Tayler, though, didn't buy Dunn's arguments. "We have seen a different trend," said the Novell employee. "Many (Exchange users) are opting to migrate over to GroupWise."

Furthermore, Exchange 5.5 - as opposed to Exchange 2000 - still accounts for much of Microsoft's market share, he contended.

Tayler cited figures from IDC which show growth for Exchange and GroupWise alike between 2000 and 2001. in terms of both revenues and the installed base. "GroupWise has a fantastic security record today. We don't have vaporware promises," he added.

Tayler admitted to security problems around Padlock, a previous GroupWise bug. After Padlock, though, outsiders who pounded on Novell's system were unable to find any further exploits, according to the product manager.

Tayler drummed on Novell's advantages in the areas of simplicity, scalability, mobility, and crossplatform support, aside from security. GroupWise runs on both Windows and NetWare servers, he emphasized.

For his part, Dunn questioned Tayler's statement, earlier in debate, that the Ferris Group has figured Windows 2000 migration costs at $800 per seat. That number is at the high end of Ferris' estimates, he elaborated.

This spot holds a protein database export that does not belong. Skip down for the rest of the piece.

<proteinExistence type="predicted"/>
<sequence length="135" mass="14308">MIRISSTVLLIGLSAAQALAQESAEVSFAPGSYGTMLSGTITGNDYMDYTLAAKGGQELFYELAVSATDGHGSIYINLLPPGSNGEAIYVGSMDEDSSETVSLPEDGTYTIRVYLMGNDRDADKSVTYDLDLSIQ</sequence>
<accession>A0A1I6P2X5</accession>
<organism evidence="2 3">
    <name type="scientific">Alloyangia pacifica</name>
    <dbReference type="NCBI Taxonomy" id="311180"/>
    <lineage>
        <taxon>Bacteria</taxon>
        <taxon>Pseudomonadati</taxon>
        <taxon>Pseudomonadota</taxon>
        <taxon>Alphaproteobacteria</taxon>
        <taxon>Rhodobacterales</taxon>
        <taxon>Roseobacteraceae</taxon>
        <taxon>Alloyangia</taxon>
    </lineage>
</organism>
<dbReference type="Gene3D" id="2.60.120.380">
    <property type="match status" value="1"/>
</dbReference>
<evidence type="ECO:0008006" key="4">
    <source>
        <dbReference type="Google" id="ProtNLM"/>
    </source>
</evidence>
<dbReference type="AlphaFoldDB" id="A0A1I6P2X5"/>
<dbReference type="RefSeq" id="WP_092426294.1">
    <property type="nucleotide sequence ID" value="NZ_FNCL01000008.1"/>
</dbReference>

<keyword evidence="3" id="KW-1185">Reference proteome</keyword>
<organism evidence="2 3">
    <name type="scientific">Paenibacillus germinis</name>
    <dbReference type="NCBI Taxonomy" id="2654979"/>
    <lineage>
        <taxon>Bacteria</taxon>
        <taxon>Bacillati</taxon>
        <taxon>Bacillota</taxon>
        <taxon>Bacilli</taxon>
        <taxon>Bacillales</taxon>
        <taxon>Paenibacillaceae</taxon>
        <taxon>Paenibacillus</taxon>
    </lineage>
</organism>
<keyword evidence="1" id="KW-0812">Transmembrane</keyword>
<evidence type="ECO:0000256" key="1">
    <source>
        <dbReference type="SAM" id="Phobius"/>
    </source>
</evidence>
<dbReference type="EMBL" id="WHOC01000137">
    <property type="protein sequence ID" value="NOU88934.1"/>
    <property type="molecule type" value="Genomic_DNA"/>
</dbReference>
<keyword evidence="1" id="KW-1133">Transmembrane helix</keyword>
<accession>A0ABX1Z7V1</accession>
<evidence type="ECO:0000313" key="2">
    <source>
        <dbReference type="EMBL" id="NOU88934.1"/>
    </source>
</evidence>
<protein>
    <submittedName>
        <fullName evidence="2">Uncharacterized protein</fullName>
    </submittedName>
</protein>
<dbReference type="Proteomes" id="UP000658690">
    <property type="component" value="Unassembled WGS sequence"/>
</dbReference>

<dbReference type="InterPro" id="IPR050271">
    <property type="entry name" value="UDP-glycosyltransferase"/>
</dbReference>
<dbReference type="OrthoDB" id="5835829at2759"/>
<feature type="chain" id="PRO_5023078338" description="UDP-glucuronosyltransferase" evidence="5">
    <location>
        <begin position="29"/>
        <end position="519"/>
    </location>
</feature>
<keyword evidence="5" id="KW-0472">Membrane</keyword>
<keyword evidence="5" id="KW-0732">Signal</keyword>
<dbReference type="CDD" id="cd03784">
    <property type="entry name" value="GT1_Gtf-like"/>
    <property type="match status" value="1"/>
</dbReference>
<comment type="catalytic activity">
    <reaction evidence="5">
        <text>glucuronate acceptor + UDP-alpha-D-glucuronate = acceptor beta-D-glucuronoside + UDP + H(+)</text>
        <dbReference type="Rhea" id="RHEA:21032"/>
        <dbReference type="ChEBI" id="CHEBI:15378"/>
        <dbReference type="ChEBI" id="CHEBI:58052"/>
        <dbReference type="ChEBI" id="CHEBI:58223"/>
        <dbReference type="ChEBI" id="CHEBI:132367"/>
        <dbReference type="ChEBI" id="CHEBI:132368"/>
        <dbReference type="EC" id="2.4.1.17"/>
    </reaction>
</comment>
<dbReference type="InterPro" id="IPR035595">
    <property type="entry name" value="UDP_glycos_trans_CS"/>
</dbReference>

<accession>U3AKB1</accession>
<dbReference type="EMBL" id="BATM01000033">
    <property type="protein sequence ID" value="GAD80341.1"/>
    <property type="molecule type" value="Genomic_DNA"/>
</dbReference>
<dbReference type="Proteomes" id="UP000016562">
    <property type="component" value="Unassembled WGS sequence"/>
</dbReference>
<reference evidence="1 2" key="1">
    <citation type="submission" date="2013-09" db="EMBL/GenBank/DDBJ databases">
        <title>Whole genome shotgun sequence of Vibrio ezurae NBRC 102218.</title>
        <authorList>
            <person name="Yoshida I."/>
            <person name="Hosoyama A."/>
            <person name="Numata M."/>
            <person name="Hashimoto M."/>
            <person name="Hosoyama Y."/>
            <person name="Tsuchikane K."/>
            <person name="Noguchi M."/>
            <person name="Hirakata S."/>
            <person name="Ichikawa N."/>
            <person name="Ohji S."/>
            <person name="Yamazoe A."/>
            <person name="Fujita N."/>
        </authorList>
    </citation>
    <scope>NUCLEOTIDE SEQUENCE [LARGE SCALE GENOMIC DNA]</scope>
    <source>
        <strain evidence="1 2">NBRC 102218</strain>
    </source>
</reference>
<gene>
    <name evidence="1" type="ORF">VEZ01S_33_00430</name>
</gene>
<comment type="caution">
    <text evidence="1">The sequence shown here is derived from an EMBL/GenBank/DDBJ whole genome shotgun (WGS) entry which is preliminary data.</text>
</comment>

Dunn also suggested that Novell might be riding on Microsoft's coattails into the groupware space. "Microsoft has taken us to the moon many times. Novell has never left Earth's orbit," he remarked.

Exchange supports not just Outlook, but POP3 and IMAP clients, he observed. On the whole, Dunn also stressed what he sees as "a solid and integrated OS foundation, a scalable and flexible architecture, a comfortable end user experience, and internal and external support" as key reasons to go with Exchange over GroupWise.

Live viewers of the debate were able to ask questions. "How come Novell has two (e-mail) products?" asked one participant, in reference to Novell's Netmail environment.

Netmail, according to Tayler, was originally developed at Novonics, a Novell spin-off. When Novonics was folded back into Novell, Novell decided to keep the lighter weight, Internet-based mail system.

"Analysts are looking at (the messaging market), and trying to decide what is going to happen in ten years," he said. "Novell is the only player with products in both spaces." This gives Novell strategic flexibility "in ways that Microsoft flat out" doesn't have, in Tayler's opinion.

According to a recent IDC report on the ICE market, second-place player Microsoft grew 4.2 percent between 2000 and 2001 to $646 million, for a 39.4 percent share, in terms of worldwide revenues. Novell grew 3.4 percent to $101.5 million, for a 6.2 percent share. With its Lotus Notes environment, though, IBM dropped slightly by 0.7 percent to $804 million, for a share of 49 percent.

On the installed base side, the picture looked even better for Exchange and GroupWise. Although IBM rose 12 percent to 74 million users, Microsoft soared 44.6 percent to 83 million, taking over the lead. Meanwhile, Novell stepped up substantially by 29.6 percent, to 33.7 million users worldwide.


» See All Articles by Columnist Jacqueline Emigh